Validating the traditional use of medicinal plants in Maputaland to treat skin diseases
Medicinal plants are widely used as a source of primary health care by the rural inhabitants of northern Maputaland, KwaZulu-Natal, South Africa. A recent (2013) ethnobotanical study conducted specifically in four rural communities of Maputaland (Mabibi, Mbazwana, Mseleni and Tshongwe) revealed that lay people use plants individually and in combinations to treat various skin diseases. Based on the extensive use and lack of scientific evidence, the current study established the scientific validity of the documented plants by investigating their antimicrobial effects (individually and combinations) against dermatological relevant pathogens. The chemical profiles of the most antimicrobial active plants and the chemical compounds capable of permeating the skin were also investigated. Aqueous and organic (1:1 dichloromethane-methanol) extracts were prepared from plants collected from Maputaland. Antimicrobial screening (micro-titre plate dilution assay) was performed on bacteria and fungi known to cause skin infections. Efficacy of the plants used in combinations was evaluated using the sum of Fractional Inhibitory Concentration (ΣFIC). The combinations that displayed mostly synergistic interactions when combined in equal ratios were studied further in varied ratio studies to determine possible interactions when combined in various mixtures. Qualitative chemical analysis of the most active plant extracts (aqueous and organic extracts) was performed using phytochemical screening tests, UV-Vis spectrometry and a reverse-phase High Performance Liquid Chromatography (RP-HPLC). The permeation of compounds through the skin was investigated in vitro on intact porcine skin using the ILC07 automated system and qualitatively analysed through RP-HPLC prior and after the permeation assay. When investigated individually, all the organic extracts proved to be active (MIC<1.00 mg/ml) on at least four of the 12 test pathogens. Other plant species such as Anonna senegalensis, Elephantorrhiza elephantina, Garcinia livingstonei, Kigelia africana, Ozoroa engleri, Parinari capensis subsp. capensis, Schotia brachypetala, Sclerocarya birrea, Syzygium cordatum, Terminalia sericea, and Zanthoxylum capense demonstrated broad-spectrum activities giving the mean MIC values<1.00 mg/ml. The organic extract of G. livingstonei was found to be the most antimicrobial active extract displaying a mean MIC of 0.27 mg/ml. It was worth noting that plants such as A. senegalensis, O. Engleri and P. capensis subsp. capensis investigated for the first time against skin pathogens demonstrated broad-spectrum antimicrobial effects. The efficacy of the aqueous extracts was mostly moderate with 66% of the extracts exhibiting pathogen specific noteworthy effects (MIC<1.00 mg/ml). Staphylococcus aureus proved to be the least susceptible pathogen while T. mentagrophytes was the most susceptible with 98% of organic extracts displaying noteworthy effects. When the ΣFICs of plants combined in equal ratios was calculated, the combinations were found to display synergistic (27%), additive (31%), non-interactive (25%) and antagonistic (17%) interactions. The most synergistic effect was observed for the organic extract combination of Hypoxis hemerocallidea and Solanum rigescens against Staphylococcus epidermidis giving the ΣFIC value of 0.04. In varied ratio studies, the combinations combined in various mixtures mostly displayed additive interactions. The organic extract combination of H. hemerocallidea and S. rigescens displayed synergistic interaction regardless of the ratios when tested against S. epidermidis. All the antimicrobially active topically applied plants (aqueous and organic extracts) phytochemically analyzed possessed anthraquinones, flavonoids, tannins and saponins. The UV-Vis spectra of all the tested extracts gave an initial absorption peak at 212-218 nm which might be characteristic of saponins. These compounds were detected in all the extracts. The second absorption maxima occurred between 250-268 for all the extracts and may confirm the presence of flavonoids that are usually absorbed between a range of 250 and 300 nm. From the in vitro permeation assay, it was observed that several compounds present in the crude extracts were able to diffuse across intact porcine skin. Both aqueous and organic extracts of K. africana proved to have more compounds capable of permeating the skin than the other tested extracts. Overall, more than 80% of plants tested displayed a correlation between antimicrobial efficacy and the diseases they were reported to treat. Interesting antimicrobial effects were also noted from the plant combinations. Some compounds present in the extracts are capable of permeating the intact skin in vitro. Thus, the current investigation supported the ethnobotanical claims of the documented plants.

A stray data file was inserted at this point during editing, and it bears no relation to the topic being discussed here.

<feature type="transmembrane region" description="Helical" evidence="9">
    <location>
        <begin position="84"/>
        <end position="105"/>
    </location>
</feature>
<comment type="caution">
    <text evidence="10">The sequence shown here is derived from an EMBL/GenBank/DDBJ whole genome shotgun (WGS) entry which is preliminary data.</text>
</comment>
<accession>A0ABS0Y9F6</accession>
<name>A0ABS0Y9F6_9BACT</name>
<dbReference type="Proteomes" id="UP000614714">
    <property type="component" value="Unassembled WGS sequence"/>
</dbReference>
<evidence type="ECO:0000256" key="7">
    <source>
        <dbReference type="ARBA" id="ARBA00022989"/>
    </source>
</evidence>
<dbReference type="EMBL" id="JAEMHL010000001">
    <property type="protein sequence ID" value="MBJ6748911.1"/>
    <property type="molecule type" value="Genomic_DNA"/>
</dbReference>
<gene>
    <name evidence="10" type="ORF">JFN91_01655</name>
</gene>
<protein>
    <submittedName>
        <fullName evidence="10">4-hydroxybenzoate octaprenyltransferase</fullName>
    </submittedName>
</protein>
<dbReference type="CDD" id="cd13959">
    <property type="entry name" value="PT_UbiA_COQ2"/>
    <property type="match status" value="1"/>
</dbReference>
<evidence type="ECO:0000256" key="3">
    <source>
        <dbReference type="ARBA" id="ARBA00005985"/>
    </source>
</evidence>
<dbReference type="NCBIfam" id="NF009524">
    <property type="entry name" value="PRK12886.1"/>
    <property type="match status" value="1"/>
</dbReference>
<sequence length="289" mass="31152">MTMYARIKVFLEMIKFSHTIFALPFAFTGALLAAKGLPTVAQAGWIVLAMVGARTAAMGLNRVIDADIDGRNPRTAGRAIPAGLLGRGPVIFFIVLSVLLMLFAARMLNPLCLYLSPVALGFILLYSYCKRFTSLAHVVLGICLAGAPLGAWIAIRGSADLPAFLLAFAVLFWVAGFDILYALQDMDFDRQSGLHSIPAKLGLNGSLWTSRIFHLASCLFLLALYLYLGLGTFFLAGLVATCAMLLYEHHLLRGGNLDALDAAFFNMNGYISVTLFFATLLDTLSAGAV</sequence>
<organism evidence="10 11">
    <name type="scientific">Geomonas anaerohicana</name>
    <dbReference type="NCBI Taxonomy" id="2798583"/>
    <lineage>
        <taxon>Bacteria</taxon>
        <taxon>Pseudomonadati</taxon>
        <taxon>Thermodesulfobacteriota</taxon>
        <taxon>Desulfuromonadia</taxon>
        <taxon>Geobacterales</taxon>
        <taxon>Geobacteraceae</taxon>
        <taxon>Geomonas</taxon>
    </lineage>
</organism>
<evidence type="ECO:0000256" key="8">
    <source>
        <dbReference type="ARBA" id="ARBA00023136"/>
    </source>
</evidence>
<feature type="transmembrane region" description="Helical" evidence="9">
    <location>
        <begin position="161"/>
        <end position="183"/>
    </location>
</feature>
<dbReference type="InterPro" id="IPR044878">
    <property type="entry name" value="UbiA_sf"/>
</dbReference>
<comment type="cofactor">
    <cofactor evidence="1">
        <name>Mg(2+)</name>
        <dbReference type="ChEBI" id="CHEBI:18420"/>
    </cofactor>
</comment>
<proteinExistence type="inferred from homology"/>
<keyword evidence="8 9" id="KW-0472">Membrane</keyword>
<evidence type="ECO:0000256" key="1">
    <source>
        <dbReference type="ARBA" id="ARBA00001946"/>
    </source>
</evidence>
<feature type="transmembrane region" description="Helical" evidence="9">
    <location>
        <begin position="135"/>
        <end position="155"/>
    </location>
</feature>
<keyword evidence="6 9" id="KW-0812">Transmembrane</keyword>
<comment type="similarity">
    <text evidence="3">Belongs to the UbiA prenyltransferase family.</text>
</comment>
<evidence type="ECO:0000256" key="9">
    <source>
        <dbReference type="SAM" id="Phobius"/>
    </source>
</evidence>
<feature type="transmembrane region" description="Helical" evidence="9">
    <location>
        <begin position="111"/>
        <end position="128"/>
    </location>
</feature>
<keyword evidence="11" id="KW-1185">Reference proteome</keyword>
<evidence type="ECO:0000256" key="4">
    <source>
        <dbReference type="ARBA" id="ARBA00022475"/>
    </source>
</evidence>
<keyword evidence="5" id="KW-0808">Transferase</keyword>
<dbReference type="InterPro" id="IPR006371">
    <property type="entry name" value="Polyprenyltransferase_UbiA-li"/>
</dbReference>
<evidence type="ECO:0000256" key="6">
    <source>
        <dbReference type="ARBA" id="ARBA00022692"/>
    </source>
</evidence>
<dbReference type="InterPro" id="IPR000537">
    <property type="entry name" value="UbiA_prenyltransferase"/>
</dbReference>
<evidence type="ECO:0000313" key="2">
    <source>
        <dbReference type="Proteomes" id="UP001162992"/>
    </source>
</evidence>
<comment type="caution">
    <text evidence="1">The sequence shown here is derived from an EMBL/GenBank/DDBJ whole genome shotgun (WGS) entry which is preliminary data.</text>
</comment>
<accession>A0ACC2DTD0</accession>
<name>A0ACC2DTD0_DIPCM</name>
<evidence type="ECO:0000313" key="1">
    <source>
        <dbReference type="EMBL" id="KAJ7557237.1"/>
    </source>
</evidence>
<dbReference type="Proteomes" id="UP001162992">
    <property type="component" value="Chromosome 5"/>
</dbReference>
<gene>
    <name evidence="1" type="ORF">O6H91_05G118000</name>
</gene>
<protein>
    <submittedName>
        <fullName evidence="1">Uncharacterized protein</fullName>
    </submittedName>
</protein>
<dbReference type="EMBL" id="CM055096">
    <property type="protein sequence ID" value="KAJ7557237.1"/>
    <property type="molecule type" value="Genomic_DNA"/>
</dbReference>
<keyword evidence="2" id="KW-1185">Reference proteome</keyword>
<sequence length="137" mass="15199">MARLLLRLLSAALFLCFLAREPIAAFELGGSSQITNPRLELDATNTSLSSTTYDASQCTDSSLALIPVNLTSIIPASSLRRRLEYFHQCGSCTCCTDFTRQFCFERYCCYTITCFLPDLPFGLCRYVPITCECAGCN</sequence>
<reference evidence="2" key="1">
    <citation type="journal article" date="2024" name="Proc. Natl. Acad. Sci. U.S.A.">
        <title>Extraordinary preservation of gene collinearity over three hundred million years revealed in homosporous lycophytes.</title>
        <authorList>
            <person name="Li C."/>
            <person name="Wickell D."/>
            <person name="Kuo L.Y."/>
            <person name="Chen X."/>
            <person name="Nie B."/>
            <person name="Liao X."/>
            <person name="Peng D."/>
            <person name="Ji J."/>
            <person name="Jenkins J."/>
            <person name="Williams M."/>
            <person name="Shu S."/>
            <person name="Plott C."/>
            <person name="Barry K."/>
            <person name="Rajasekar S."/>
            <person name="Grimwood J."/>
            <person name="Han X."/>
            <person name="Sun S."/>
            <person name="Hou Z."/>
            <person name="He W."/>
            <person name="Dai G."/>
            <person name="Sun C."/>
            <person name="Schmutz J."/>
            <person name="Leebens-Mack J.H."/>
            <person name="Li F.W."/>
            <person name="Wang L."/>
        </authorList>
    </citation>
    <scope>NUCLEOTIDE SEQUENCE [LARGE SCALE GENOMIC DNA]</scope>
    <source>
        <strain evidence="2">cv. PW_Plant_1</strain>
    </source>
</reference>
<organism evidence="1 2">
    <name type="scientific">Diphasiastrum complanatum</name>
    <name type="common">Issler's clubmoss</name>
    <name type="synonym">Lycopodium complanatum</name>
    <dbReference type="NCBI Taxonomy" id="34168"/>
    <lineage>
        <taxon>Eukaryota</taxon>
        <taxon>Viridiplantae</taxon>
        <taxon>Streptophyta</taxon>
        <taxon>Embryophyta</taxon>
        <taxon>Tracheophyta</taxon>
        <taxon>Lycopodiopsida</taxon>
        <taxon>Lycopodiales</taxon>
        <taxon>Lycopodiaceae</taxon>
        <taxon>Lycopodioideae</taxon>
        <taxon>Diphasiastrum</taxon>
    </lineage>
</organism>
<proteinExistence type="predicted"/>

A dissertation submitted to the Faculty of Health Sciences, University of the Witwatersrand, Johannesburg, in fulfilment of the degree of Master of Science October, 2015